How to Use the Publisher’s Marketplace to Your Advantage

There are some subscriptions that make me cringe when I see ads for them–you know the ones I’m talking about. I don’t care to pay money for someone to mail me food, style me, or send me makeup every month. That’s just not something I need. However, there are also valuable services out there which seem like secrets. Amazon’s baby diaper subscriptions, for example, or publisher’s marketplace. As a writer, I understand this industry doesn’t pay much so anything you can do to save money is important. Even agents have multiple jobs because they don’t get a payday until they sell something; it’s rough. I grew up with very little money though, and what stuck with me isn’t how much something is but rather how much something is worth. That’s why, I think anyone who can afford to pay for a service like Publisher’s Marketplace (max $25 monthly) should. Here’s why.

You can find out what’s selling.

When you’re querying your book, and getting rejected left and right, it can be frustrating to not know why your particular story didn’t impress. Sure, it could be the writing, but often you’ll see authors commenting and posting about how the agent actually complimented their writing skills. The agent ended up passing, because they didn’t feel the story was right for them. Why? There are several reasons this could be the case. For example, maybe your story touches on things that have been overdone; the agent didn’t feel they could sell the manuscript; or the agent didn’t feel they were the right fit. Everyone says not to take it personally when you’re rejected, because this industry is subjective, but at least by peaking at Publisher’s Marketplace you can figure out what’s doing welll (i.e. vampires, young adult, political, etc.), and if your work is marketable. Paula Munier said in her book, The Writer’s Guide to Beginnings, if your writing is strong, and your story is good, the only other thing you need to think about is if your plot is marketable. Indie authors will say write what you want and then handle the marketing yourself, but if you want to be traditionally published, you need to understand that this is how the game works. Nobody wants to represent something they know they won’t be able to sell–and that’s a benefit to you, because you want someone who can sell your work, but at the same time you have to try that much harder to understand your audience (the readers).

You can see how books are being pitched.

There are many times I’ve looked at a publishing deal that was posted on Publisher’s Marketplace and thought to myself, “Wow, that’s a good log line.” On the other hand, I also see some books described vaguely. The pitch may have been purposefully not as detailed so no one copies the authors work, or so that people are surprised when the book is actually published. Whatever the case may be, there’s so much to learn about pitching and what editors and publishers respond to. What some people don’t understand is that obtaining an agent is only part of the battle. Your agent then has to “query” editors, so to speak, by pitching them your novel, and if the pitch isn’t strong, you could lose an opportunity. When I get on Publisher’s Marketplace, I can practically diagram and analyze all the sentences to see what makes a good pitch effective. Action words, specifics, and hooks are typically part of the formula, but others can describe a common trope with just one little thing that makes this particular story different, and boom…someone’s sold. Of course there is lots that goes on in the background before a deal is published, and the pitch was likely more detailed, but it’s cool to see what makes it to Publisher’s Marketplace nonetheless. Can you comp to movies and songs? Yep, agents have done it. Can you compare yourself to a big name even if you’re a debut author? Yep, agents have done it. Can you include a tiny bit of your bio in the post? Yep.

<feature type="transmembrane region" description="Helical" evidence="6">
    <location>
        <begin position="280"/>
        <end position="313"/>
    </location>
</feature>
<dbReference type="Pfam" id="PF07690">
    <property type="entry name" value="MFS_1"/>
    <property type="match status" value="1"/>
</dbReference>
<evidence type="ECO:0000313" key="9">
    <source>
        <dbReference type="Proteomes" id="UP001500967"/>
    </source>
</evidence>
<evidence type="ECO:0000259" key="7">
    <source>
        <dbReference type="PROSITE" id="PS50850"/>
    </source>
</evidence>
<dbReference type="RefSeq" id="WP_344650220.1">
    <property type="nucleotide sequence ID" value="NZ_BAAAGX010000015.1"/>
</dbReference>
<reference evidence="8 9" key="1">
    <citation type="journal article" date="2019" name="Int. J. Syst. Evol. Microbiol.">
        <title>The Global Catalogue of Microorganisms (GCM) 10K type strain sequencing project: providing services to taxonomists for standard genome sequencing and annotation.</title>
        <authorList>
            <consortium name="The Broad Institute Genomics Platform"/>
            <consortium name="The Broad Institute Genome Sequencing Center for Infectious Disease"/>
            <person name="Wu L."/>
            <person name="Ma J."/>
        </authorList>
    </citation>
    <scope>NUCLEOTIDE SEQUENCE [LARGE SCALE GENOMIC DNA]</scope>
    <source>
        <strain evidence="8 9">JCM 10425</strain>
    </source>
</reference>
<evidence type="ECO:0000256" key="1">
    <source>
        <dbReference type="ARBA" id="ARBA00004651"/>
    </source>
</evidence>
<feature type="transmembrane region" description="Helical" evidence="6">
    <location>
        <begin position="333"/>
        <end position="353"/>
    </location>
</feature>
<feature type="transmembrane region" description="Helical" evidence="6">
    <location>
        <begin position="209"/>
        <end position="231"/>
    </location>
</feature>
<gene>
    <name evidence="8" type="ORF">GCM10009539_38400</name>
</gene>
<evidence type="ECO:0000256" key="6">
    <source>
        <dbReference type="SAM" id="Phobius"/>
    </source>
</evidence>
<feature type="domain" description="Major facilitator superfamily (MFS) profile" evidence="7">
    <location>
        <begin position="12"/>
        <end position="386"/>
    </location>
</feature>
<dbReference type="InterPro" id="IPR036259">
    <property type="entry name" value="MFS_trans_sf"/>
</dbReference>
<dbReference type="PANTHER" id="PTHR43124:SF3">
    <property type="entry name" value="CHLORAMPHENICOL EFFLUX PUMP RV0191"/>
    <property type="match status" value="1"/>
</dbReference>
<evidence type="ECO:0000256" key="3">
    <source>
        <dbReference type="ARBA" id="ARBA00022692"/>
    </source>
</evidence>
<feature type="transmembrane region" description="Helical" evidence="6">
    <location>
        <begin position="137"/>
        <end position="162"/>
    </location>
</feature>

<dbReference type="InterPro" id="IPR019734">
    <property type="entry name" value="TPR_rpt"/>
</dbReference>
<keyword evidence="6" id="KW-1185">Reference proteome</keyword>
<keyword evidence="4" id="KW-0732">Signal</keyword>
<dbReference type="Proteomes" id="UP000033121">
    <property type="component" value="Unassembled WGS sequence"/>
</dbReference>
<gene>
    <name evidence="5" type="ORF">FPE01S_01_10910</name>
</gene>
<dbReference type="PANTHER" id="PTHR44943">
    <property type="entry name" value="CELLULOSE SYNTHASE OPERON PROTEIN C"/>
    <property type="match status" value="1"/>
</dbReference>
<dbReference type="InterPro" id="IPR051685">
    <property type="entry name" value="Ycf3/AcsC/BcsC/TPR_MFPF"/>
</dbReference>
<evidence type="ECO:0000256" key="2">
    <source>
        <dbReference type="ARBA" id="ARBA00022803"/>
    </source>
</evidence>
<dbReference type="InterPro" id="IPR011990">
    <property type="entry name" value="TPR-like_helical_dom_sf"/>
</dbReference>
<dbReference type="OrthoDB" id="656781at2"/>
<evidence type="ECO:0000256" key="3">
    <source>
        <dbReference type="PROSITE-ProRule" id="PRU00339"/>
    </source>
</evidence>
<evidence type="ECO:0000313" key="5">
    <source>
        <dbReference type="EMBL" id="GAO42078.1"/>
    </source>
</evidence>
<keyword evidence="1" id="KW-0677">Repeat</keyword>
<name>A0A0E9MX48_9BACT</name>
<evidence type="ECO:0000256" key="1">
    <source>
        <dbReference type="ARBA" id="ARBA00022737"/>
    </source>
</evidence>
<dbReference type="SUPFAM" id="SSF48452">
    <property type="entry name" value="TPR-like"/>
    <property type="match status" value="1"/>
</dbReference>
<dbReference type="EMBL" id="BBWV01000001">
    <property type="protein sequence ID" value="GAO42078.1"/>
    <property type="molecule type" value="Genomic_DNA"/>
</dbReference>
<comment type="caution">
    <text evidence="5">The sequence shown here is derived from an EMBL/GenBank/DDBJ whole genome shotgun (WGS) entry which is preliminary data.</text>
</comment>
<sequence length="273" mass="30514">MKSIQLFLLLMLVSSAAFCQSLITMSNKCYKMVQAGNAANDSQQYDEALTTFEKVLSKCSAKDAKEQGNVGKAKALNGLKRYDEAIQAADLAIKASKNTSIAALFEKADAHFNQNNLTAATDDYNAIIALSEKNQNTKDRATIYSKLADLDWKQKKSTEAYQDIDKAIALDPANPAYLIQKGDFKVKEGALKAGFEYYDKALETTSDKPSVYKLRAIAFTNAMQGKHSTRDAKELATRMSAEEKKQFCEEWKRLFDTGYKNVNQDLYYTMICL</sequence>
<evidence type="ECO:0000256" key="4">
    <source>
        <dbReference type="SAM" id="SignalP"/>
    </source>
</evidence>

You can see which editors are buying.

Sometimes I hop on Publisher’s Marketplace and it seems quiet for a few weeks, then all of a sudden I log back in and see there’s been a deal posted for everyday in February or March for my genre. This alerts me that editors have worked through some of their backlog from the holidays and are now actively purchasing. Sure, there may be exceptions. Patterns are difficult to identify (and predict), but an editor who only purchases something awesome every six months may be on a budget and is likely to not purchase something the very next day. Writing speaks for itself, so you never know, but I find that I learn a lot by keeping myself updated on what’s being purchased in my genre. You can look around the website and click on all genres, but I focus on mine. Sometimes even just seeing that an agency has already purchased six books for the year lets me know they’re likely to slow down if they have on their website how their goal is to purchase only ten a year. Little details like this help me become more confident in how me and my agent pitch my submissions and allow me to be okay knowing that this is all a process. Perhaps a rejection came from pitching something good at the wrong time of the year to an editor, or maybe it was because they’ve already purchased enough titles in a particular genre (editorial calendars are sometimes structured this way for a publishing house). Regardless of the reason, the more I understand what’s happening, the more empowered I feel. Knowledge is power, and you can gather a lot from Publisher’s Marketplace if you’re smart about it and use filters as needed.